Oh wow ...I might be able to get the first two chapters scanned in once I have the book (they have this service here at my university, for such cases).

For my part, I am currently working on mapping the entire road network of Zambia and all of the changes thereof that occurred between 1990 and now, using high resolution satellite images that have been taken on a yearly basis. The roads are the edges of the graph with the distance property and the cities, towns and villages are the nodes, with various population attributes. There also exists data on every new road project between 1990 and now with the name of the contractor, the amount of money of the contract and these data can be linked with the roads on the map. 

For my work, I am particularly interested in the Chinese and Indian contractors and in where the Chinese and Indians live in Zambia, as I want to later (next year) spend a year in Zambia to map changes in Zambians' personal and business networks due to the increasing Chinese involvement in Zambia (using mainly ethnography, but also other methods, such as looking into business files of current and past employees). I also want to use text mining techniques on massive amounts of news papers and magazines in Zambia (which have been arduously collected by the National Archives of Zambia) to construct a sentiment network, so as to see how people's systems of attitudes toward other Zambian tribes, Indians and the Chinese, related to all kinds of aspects of life, have changed over time. In particular, I am interested in seeing if the various native tribes and groups of Zambia have come to feel closer to each other, in terms of identity, now that a great number of Chinese and Indian people are present.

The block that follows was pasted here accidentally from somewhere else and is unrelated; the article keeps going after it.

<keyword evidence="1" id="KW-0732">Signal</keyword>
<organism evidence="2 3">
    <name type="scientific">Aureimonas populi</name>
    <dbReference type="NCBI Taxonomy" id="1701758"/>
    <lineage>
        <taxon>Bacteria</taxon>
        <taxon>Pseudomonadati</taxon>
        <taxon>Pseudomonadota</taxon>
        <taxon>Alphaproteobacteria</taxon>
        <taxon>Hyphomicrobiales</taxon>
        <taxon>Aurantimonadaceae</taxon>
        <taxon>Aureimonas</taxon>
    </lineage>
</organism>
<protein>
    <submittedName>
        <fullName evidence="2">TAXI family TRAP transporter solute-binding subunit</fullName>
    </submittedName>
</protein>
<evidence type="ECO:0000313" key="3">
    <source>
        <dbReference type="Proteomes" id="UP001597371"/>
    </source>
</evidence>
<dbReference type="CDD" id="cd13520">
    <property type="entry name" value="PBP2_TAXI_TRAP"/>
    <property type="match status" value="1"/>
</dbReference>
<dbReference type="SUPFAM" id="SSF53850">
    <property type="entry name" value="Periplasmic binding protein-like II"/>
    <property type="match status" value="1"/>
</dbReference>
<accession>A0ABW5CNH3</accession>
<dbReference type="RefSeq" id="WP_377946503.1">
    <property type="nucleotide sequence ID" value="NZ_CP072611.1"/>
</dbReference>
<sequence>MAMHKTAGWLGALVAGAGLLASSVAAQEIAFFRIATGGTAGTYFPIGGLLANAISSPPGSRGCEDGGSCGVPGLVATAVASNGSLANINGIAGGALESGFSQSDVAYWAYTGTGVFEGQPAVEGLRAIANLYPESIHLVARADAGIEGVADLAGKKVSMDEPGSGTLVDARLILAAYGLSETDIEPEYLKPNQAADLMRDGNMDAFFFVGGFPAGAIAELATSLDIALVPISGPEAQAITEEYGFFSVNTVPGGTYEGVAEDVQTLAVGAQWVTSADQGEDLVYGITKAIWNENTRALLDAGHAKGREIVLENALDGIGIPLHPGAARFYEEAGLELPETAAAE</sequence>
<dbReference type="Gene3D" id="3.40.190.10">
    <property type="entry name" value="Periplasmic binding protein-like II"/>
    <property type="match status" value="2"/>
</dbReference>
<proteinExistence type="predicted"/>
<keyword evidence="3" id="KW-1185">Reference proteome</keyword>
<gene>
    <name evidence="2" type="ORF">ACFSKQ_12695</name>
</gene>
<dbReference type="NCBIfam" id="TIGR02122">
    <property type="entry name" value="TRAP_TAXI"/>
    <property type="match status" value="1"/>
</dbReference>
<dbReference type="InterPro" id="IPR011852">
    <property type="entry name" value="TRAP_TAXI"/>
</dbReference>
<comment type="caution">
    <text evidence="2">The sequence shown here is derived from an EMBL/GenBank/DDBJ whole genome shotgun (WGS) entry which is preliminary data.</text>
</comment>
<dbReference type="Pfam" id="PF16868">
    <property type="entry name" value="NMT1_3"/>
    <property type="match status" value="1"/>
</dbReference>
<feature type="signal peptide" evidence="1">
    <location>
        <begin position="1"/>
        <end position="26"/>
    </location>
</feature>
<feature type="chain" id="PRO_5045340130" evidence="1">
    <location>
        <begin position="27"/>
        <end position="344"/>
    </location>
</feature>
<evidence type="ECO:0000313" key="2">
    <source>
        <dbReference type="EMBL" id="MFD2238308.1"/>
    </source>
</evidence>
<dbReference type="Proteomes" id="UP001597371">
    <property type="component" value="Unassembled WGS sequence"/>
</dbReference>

Comment by John McCreery on October 21, 2011 at 5:16am
We may have hit a snag. When I did my one-click order the screen said that the book was in stock and could be delivered within a few days. The confirmation message changed that to 2-4 weeks.
Comment by John McCreery on October 21, 2011 at 3:57am

OK, I'm persuaded. Just ordered the book from Amazon.jp. Should be here in a few days. In the meantime, could you tell  us a bit about how you came to have these particular interests?